Originally Posted by TomCat
Where do I get the idea? I get it from reality. Its a fact, unlike your assertion regarding the max bit rate. FOX blew the doors off of that a few years ago. They were at 55, moved to 73, and eventually to 100.
Nope, never went to 100 Mbps. I keep an eye on the Fox engineering website and the info was for the 73 Mbps ultimate rate they were going for. Now that SD is gone, they've dropped back down to ~70 Mbps (just looked).
In reality, no one goes higher than Fox @ 31.25 Msps. But instead of using 9/10 for the FEC, they dropped to 3/4. Most IRDs only go to 35 Msps, though 45 and 55 are out there. Are they practical for broadcast use? No. Just like 16APSK and 32APSK are meant for other professional uses that require even tighter control of linearity at the uplink site. So, in reality, 8PSK using less than 35 Msps is what is done.
You said that networks were delivering at 100 Mbps, which in reality is not true.
Rumor was that the company that used to backhaul the Suns is also at 100 and even tested to 200 just for grins, knowing that was impractical, but they still uplinked at that rate as a way of stress testing downlink sites, so it would be hard for that max bit rate fantasy to hold much water. FOX needs 100 because they will be doing six prime-time MLB games at once, starting in May.
You are correct that the max of 80 that I quoted is not true, with regard to capability, but it is the max that anyone uses for network delivery to affiliates.
I see nothing on the Fox engineering website that indicates they will be upping the data rate on the transponders and adding more streams. They can spread the 6 games over the current mux configurations on the two satellites. Plenty of space as currently configured.
I'll say that the current Fox mu configuration will not change. And I can point either of my two dishes at the transponders and prove it.
The bottleneck is receive; as the bit rate goes up the EbNo, BER, and MER go up, meaning you have to have more robust downlink equipment to receive it. For a TV station doing point to (200) multipoint, that meant 200 receive site upgrades. Which FOX did. The only reason their program streams inside the 100 mb MPTS are 14.5 is because that prevents the station from having to do the SMPTE 310 compression. 80 may be the ceiling that certain downlinks can't reliably receive above, but 100 is alive and well where I live.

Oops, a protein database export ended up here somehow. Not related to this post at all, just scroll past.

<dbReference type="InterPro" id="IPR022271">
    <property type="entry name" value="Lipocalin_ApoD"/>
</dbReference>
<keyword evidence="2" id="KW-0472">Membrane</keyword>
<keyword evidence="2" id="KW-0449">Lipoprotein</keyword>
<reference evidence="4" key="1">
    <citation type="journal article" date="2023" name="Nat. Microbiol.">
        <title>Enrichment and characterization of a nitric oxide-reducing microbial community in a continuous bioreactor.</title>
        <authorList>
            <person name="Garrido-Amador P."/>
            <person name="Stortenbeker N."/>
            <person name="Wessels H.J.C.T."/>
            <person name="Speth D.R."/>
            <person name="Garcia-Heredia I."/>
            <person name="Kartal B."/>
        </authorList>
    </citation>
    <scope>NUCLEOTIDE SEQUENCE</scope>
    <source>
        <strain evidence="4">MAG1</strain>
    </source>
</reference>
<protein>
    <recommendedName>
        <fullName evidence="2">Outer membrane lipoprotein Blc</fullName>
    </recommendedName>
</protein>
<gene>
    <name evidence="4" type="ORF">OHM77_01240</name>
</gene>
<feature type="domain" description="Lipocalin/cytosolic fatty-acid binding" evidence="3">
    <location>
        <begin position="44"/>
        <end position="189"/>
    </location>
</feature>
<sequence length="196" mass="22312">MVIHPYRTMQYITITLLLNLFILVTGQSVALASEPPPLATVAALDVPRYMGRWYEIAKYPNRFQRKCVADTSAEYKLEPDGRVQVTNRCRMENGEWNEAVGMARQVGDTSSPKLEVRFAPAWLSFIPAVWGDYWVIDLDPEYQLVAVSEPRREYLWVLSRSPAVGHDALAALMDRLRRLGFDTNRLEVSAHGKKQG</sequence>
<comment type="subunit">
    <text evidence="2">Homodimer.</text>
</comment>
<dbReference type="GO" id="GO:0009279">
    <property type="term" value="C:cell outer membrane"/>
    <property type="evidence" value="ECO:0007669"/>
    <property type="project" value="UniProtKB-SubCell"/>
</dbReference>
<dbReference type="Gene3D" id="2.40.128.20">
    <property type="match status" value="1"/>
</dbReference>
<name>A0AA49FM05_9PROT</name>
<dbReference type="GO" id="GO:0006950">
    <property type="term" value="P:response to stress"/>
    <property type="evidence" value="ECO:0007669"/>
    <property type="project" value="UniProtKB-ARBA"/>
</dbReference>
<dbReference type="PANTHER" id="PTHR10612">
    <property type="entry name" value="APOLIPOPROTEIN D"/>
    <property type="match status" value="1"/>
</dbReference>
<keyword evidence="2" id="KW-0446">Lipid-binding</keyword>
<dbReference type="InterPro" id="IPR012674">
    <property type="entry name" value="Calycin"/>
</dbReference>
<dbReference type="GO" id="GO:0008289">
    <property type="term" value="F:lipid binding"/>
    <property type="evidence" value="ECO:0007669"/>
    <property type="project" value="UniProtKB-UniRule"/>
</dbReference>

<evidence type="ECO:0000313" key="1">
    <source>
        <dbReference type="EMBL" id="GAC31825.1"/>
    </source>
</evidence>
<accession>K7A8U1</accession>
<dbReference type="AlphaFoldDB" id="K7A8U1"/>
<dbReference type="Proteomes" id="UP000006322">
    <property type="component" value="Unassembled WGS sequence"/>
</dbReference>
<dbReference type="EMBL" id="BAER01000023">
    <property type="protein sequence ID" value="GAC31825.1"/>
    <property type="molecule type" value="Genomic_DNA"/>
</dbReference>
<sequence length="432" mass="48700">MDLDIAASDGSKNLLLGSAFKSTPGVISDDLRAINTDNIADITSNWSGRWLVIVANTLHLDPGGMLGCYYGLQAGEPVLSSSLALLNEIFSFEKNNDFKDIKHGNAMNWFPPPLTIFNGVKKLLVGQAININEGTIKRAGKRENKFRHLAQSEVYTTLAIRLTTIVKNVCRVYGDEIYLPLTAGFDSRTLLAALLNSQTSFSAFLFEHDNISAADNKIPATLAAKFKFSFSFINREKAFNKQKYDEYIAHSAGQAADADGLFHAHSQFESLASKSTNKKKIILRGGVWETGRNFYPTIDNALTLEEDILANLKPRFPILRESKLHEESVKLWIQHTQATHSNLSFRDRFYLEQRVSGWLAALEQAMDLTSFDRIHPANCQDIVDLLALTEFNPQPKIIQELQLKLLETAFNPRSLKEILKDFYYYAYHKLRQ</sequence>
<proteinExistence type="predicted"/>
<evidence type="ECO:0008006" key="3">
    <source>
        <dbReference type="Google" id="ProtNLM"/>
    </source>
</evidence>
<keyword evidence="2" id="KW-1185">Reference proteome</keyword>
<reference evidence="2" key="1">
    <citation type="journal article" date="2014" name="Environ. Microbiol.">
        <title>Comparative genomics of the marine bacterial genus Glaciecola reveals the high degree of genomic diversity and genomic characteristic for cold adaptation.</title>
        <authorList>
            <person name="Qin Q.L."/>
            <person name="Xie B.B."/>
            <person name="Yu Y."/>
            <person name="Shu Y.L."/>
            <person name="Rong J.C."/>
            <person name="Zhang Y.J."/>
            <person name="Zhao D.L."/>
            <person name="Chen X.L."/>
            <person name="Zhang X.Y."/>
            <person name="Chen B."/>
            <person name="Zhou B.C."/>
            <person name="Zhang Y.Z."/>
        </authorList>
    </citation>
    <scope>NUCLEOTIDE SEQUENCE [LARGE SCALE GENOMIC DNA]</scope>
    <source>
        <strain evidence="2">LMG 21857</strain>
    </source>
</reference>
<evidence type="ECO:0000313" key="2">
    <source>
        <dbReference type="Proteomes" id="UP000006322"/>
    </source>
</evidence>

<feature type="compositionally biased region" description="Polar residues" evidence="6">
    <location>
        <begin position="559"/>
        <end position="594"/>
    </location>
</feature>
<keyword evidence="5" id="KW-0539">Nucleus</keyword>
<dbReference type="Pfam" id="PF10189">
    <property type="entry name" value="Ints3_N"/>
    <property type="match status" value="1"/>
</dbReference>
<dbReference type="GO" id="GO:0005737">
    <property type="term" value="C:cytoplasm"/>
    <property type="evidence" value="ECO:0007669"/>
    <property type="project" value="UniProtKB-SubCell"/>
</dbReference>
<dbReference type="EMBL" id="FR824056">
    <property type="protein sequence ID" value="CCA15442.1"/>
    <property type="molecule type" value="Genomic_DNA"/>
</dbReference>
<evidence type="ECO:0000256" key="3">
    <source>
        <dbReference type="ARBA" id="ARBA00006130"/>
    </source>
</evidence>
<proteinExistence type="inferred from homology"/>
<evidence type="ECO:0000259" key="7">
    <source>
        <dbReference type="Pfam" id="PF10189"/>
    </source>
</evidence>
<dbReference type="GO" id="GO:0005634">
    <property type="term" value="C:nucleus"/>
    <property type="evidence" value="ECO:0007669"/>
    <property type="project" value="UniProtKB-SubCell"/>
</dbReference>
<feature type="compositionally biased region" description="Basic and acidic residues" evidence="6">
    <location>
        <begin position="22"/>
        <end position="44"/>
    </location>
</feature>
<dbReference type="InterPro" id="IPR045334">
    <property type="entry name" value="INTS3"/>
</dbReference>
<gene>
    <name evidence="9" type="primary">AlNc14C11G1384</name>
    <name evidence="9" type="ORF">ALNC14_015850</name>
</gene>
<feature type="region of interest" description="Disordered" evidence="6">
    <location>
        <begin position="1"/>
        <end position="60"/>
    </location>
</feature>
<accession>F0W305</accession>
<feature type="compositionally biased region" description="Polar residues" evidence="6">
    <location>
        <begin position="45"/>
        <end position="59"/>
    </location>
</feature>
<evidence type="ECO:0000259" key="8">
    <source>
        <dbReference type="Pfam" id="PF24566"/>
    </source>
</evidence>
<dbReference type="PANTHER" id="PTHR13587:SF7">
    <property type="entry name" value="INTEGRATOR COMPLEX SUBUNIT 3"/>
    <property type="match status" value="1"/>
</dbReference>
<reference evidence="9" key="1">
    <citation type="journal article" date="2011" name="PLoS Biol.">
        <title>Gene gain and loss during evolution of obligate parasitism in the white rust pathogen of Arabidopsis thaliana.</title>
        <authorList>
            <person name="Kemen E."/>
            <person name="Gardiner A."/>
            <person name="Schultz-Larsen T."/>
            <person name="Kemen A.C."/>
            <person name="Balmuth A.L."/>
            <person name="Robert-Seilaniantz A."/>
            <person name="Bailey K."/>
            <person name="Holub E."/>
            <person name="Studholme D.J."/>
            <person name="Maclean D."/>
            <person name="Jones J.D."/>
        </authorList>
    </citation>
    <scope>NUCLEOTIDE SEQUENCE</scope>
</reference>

Yes, Fox spent a lot of money to get stations going at the 73 Mbps using the old IRDs. Now, with the new Motorola IRDs and the loss of SD, they've dropped the mux bitrate down by using a lower FEC, providing for more headroom.
Point me to anyone that is doing 100 Mbps and I'll point my dish there and look.
So yes, in the case of FOX, and probably PBS, the PQ delivered to the station is identical to what is broadcast. That's actually a good thing; other stations eventually have to compress further to fit into the 6 MHz window, and manipulate the signal more increasing the probability of degrading the signal beyond what the FOX/PBS method does. And I think nearly everyone uses DVB-S2 by now; it's been the standard for a number of years, IIRC.
PBS is no different than ABC/CBS/CW/NBC when it comes to the station taking it and routing it through their plant. The fact that PBS is not doing at least 2:1 really sucks, as I've seen macroblocking many a time with their feed. But, PBS should not be using the sat feed as primary anymore, as they are supposed to have completed the implementation of their IP push delivery system, allowing for very high bitrate H.264 video.
But there are often HD backhauls to stations at 45 mb and higher. You can split hairs about the numbers but the bottom line is exactly what I said it was, that HD delivered by backhaul to stations often has the potential to knock your socks off compared to what we mere mortals are ever allowed to see. I have seen it myself, and on a number of occasions have had to go retrieve my socks.
Frankly, I'm not sure where backhaul came from, as they are really fronthauls. A backhaul would indicate a reverse feed from the network to the origination site.
As mentioned, the CW delivers their feed to the affiliates using QPSK at 40 Mbps (45 Mbps mux). Many feeds to Canada are QPSK using 45 Mbps mux rates (unfortunately encrypted). Unfortunately, Canada only gets their Warner Bros. and NBC Universal product from the Warner Bros. GDMX service @ 14.5 Mbps, H.264.
I see it everyday with my two dishes. So know how great the video can be.
CBS used a Grammy fronthaul backup of their fiber feed via 8PSK, with the video running 75 Mbps MPEG-2 4:2:2 (peak).